It will be positive in the money side of things, but in the social side of things, we are already a generation of socially inept people, what holds the future for the next generations that can't interact in person but through a cellphone are so eloquent and friendly?

We're surely heading that way, the home office generation came to stay, but it is a bit scary.

COVID actually pushed people (companies) to embrace what was possible for a long time technologically. That is always the case, technology moves faster than human embracement.

As for the unity, I guess you havent been in Corporate America. That is a cesspool of negativity. It is Facebook but in person in my opinion.

So it is much healthier for people to be away from their environment.

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I'm a boomer and I'm confused about today's work. My son in law works from home. He's making a LOT of money. The problem I have is that although he's tried to explain it to me many times I still can't wrap my mind about what he does. That's one of my major problems. It seems that the majority of jobs today didn't exist when I got my graduate degree in the seventies. Not only did they not exist they are incomprehensible to me.

Which brings me to my second point. How can I find a 'work at home' job? The online employment ads are no help. They're all scams.

The work from home (or remote work) is basically a transition of sitting in front of a computer tied to the cloud in an office to doing it at home.

There are a lot of jobs that were created over the last 40 years. Society does not stand still.

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Every day, due to the lack of opportunity, we workers seek to improve our skills in self-employment and also in cryptography, but hopefully this reality will change a little, although with the advanced technology it will be very complicated since there are robots that work for many mens

One of the things I miss about working in an office is the ability to take a stroll down to someone’s office and have a chat with them face to face. I know some may not think it’s important but it’s good for personal morale in my opinion. Looking at them via teams or zoom is better then not seeing them but I do enjoy seeing the physical person. Then there’s the added chit chat and all that.

Having changed companies entirely and likely won’t ever work in the same physical space as my colleagues now, I think that a part of the experience is missing for me. I hope to never have to work in an office 5 days a week again but I do enjoy meeting people and getting some time to know them and their body language etc that you can’t get on a computer screen.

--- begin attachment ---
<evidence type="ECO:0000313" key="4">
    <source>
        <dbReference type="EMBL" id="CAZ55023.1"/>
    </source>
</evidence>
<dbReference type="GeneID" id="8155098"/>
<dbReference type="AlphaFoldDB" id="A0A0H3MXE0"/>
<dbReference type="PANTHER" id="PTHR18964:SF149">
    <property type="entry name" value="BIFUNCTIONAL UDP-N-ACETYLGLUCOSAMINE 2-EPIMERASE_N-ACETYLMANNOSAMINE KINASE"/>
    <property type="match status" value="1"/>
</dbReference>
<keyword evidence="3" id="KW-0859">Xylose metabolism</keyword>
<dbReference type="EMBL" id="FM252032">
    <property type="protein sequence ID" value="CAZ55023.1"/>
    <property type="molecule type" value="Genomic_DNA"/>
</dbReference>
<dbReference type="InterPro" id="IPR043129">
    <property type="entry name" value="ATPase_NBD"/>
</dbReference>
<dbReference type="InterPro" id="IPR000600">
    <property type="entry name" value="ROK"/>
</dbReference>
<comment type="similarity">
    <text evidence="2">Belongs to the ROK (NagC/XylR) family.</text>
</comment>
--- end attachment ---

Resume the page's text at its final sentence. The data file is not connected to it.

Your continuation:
Automation for food is certainly taking place. I think that a place where this will take hold a lot will probably be airports first since many of them are 24/7. Makes it easier to get things to keep the food going.

One of the things I miss about working in an office is the ability to take a stroll down to someone’s office and have a chat with them face to face.

If this was an enjoyable experience then it is missed. For many, it is horrific since the corporate world can be a cesspool to many.

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Yeah I guess I'm lucky in that I fared pretty well with my office work life. Had decent people and nobody was a real asshole so it made for a bearable experience. My wife has some brutal ones in her career so I get that side of it as well for sure.

The dream of most people is to be boss of their own where the idea of working under anyone won't be in the schedule of such person, which is why many choose to have a special skills in other to be self employed rather working under someone that will be in controller of their time.

We are already using machines to make the process of food much faster so I am not really opposed to machines making the food. At least I would have peace of mind that everything I get would be the same each time if nothing goes wrong with the machines or the ingredients.

I wonder if the food issue is because people are working from home. This allows them to free up more time but at the same time, they are also working from home so they just buy some food to save time.

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I think it is simply due to fact they cant get workers. The automation is due to supply, not demand. Obviously the restaurants have the demand from customers.